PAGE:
David Cleary grew up in Illinois, the youngest of 10 children, in a family that always discussed politics at the dinner table. Born in 1941, he graduated from Notre Dame with a degree in chemical engineering and went on to earn a master’s degree in the same subject from Iowa State. He ended up in management at 3M in charge of acquisitions and mergers. While living in St. Paul, he was elected to the Minnesota legislature, where he saw a parade of bills that convinced him that if children were raised in a normal, nurturing environment, the prisons would be half empty. He also became a volunteer working with handicapped children.
Cleary came to the DC area in the 1970s, when he was named a White House Fellow. He and his wife lived in Alexandria and liked it, and he decided to stay and go into business for himself, founding Cleary & Oxford Associates in 1978. The company arranges acquisition and mergers, numbering among its clients larger medical device companies such as Johnson & Johnson, Medtronic, Kimberly Clarke and other companies that sell medical products.
In 1987, when Cleary was appointed to the Board of Directors of Prevent Child Abuse Virginia, there was no equivalent organization in Northern Virginia. Cleary set out to fill the gap.
By 1988, he had founded SCAN: Stop Child Abuse Now. It began small, as a group of friends and neighbors meeting in the basement of his house. But as a clear-eyed businessman, he quickly set out to professionalize the organization. He donated money to hire a part-time director, and began recruiting people with particular skills to form a board of directors: people with legal and accounting and organizational skills, and some higher-profile people who knew how to raise money. He developed good contacts with child services agencies in the local jurisdictions and sought out people with a vision for how to prevent as well as deal with the effects of child abuse. The group developed a mission statement and established goals they could achieve with limited resources.
SCAN’s first major effort was to set up Court Appointed Special Advocates (CASA) programs for children in Alexandria City and Fairfax County. The CASA program in Fairfax County soon became autonomous, as the two jurisdictions have separate court and social services systems. Today the Alexandria program has become the Alexandria/Arlington CASA program. CASA “provides trained volunteers appointed by the court to serve as a direct voice for children in the juvenile court system,” many of whom have been abused, neglected or abandoned by their families. CASA’s volunteers receive intensive pre-service training and are required to take an additional 12 hours of in-service training each year. They commit to work an average of 10 to 15 hours a month advocating for children.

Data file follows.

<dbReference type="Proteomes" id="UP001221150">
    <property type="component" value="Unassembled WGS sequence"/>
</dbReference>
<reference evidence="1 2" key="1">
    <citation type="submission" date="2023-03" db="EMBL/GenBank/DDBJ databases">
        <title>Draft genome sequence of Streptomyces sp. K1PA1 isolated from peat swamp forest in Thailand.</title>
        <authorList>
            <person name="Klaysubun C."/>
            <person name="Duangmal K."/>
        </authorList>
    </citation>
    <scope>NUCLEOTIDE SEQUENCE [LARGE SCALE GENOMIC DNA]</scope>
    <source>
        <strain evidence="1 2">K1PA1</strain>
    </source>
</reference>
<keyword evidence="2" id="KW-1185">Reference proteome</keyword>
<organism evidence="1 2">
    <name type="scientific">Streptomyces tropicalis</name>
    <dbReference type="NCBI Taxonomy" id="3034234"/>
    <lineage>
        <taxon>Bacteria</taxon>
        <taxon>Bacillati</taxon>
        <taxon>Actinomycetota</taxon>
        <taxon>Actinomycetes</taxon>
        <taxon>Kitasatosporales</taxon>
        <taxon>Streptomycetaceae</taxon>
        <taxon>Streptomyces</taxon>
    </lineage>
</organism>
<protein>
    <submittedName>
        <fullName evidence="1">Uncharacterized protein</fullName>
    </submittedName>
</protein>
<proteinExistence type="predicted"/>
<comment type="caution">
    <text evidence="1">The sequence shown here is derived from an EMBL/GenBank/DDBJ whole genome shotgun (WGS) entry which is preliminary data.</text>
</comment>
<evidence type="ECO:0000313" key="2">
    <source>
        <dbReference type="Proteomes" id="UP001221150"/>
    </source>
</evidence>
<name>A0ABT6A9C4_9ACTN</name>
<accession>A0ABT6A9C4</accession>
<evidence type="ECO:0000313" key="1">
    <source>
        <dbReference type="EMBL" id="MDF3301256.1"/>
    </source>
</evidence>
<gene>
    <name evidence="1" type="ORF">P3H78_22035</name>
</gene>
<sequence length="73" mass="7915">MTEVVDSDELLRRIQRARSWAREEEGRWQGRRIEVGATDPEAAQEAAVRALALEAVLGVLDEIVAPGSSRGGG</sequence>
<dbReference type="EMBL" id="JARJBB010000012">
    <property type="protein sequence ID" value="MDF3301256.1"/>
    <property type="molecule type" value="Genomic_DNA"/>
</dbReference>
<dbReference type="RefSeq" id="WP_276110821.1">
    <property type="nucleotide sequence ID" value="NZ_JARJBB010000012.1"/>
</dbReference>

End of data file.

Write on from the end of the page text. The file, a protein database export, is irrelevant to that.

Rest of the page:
For Cleary, CASA is a success story, but it’s not enough. Children are referred to the program through the court system. In CASA, he said, “We’re working with abused children. It’s after the fact, helping them through the courts.” His hope is that eventually, through education and preventive services, SCAN can be more effective at preventing abuse. “Child abuse is almost always cyclical. Most abusers were themselves abused,” he said. Over its nearly 20 years of existence, SCAN has helped between 3,000 and 4,000 children, he said.
SCAN’s prevention efforts include the Success by Six preschool program for children who are at risk or whose parents might otherwise not be able to afford preschool. SCAN offers parenting classes and support groups to at-risk parents. SCAN monitors and advocates for abuse prevention legislation. It creates and distributes fact sheets, brochures and other educational publications, raising awareness of what constitutes child abuse and of resources that can help. Some of its outreach is in Spanish.
Cleary’s long-term goal is to come up with a model child abuse prevention program. He points out that other social reforms – for gender rights, child health and prenatal care, for example – have been implemented when activists can persuade governments or businesses that the reform will have financial benefits down the road.